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Student-centred learning

July 25, 2006

I'm back again after a bit of a break!

Hello once more,

In talking to various language professionals recently, I realized that much misunderstanding surrounds the concept of student-centred learning. It is not an approach that gives students a free hand; it does not mean that the teacher devolves responsibility to the students, nor does it permit ...

...students to pass judgment on a teacher if they decide, for whatever whim, that they don’t like him or her.

On the contrary, student-centred learning is about helping students to discover their own learning styles, to understand their motivation and to acquire effective study skills that will be valuable throughout their lives. To put this approach into practice, teachers need to help students set achievable goals; encourage students to assess themselves and their peers; help them to work co-operatively in groups and ensure that they know how to exploit all the available resources for learning.

Learning is thus more a form of personal development than a linear progression that the teacher achieves by rewards and sanctions. Errors are seen as a constructive part of the learning process and need not be a source of embarrassment.

The main principles of student-centred learning are:


  • The learner has full responsibility for her/his learning
  • Involvement and participation are necessary for learning
  • The relationship between learners is more equal, promoting growth, development
  • The teacher becomes a facilitator and resource person
  • The learner experiences confluence in his education
  • The learner sees himself/herself differently as a result of the learning experience.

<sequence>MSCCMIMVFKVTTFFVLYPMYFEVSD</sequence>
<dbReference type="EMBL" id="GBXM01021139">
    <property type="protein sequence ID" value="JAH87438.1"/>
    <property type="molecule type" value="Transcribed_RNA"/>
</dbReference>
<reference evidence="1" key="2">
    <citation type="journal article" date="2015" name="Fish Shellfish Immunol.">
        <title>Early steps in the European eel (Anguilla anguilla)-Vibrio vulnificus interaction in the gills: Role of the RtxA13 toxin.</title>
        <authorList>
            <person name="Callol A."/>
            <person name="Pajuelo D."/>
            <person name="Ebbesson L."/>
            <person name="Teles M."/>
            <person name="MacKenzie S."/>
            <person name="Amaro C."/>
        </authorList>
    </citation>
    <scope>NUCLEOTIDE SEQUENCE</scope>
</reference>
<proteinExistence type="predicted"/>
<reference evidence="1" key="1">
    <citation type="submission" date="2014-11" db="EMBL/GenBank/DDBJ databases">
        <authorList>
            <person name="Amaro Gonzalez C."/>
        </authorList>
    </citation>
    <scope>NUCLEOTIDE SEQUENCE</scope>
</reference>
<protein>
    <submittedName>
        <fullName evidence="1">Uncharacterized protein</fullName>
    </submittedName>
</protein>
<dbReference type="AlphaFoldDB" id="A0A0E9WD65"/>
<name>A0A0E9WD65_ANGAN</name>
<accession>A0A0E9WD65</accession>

Classroom activities that are suitable for student-centred learning include diaries, a portfolio of work completed to reflect the goals set; projects; discussions; communicative tasks. The activities will be appropriate to demonstrate to the students their knowledge (e.g. use of tenses of the verb); their skills (how they read, write, listen and speak) and their attitudes (the thought processes involved in studying: the importance of critical thinking, the significance of active listening, a proactive attitude towards learning, and respect for the opinions of others.)

Teachers wishing to ensure a student-centred approach must know their students and their backgrounds in order to help them develop appropriately. Clearly there are cultural and personal issues to be addressed, as student-centred learning will be different for each group.

I’d like to hear of your experience in this field.

Bye for now!

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Comments

  1. Charles Says:

    When I first read this post, I mostly agreed. And I still agree with the main thrust of learners becoming autonomous, learning as development, and errors being constructive. But from my own experience, knowing one's learning styles and understanding one's motivation don't play a significant role in learning. The most important factor is simply time on task.

  1. Ranko Says:

    Dear Brenda,

    Loved your "Lost in the Translation" letter.
    But the most amazing thing with your "Student -centred learning" for me is that each one of those six main principles I had already discovered / experienced in my work. (I teach small groups, 4-6 students mostly, having opportunity to study the students as well as the effects of my teaching on them.)
    The most important achievement and the greatest satisfaction for me as teacher is the last principle you named: If the learner, evaluating the whole proces afterwards, can conclude him(her)self that the change within them actually happened. It is not just the knowledge they attained, it is the image of Self that changed.

    Thank you for sharing this with us.

  1. katioa baraniko Says:

    Dear Brenda
    Congratulations on the amazing work you have done. However I would like to request you if you could possibly send or add examples of student-centred activities. Actually I will be graduated at the end of this year from Teacher's college.
    I will be grateful to hear from you.

    Thank you very much.

    Katioa Baraniko

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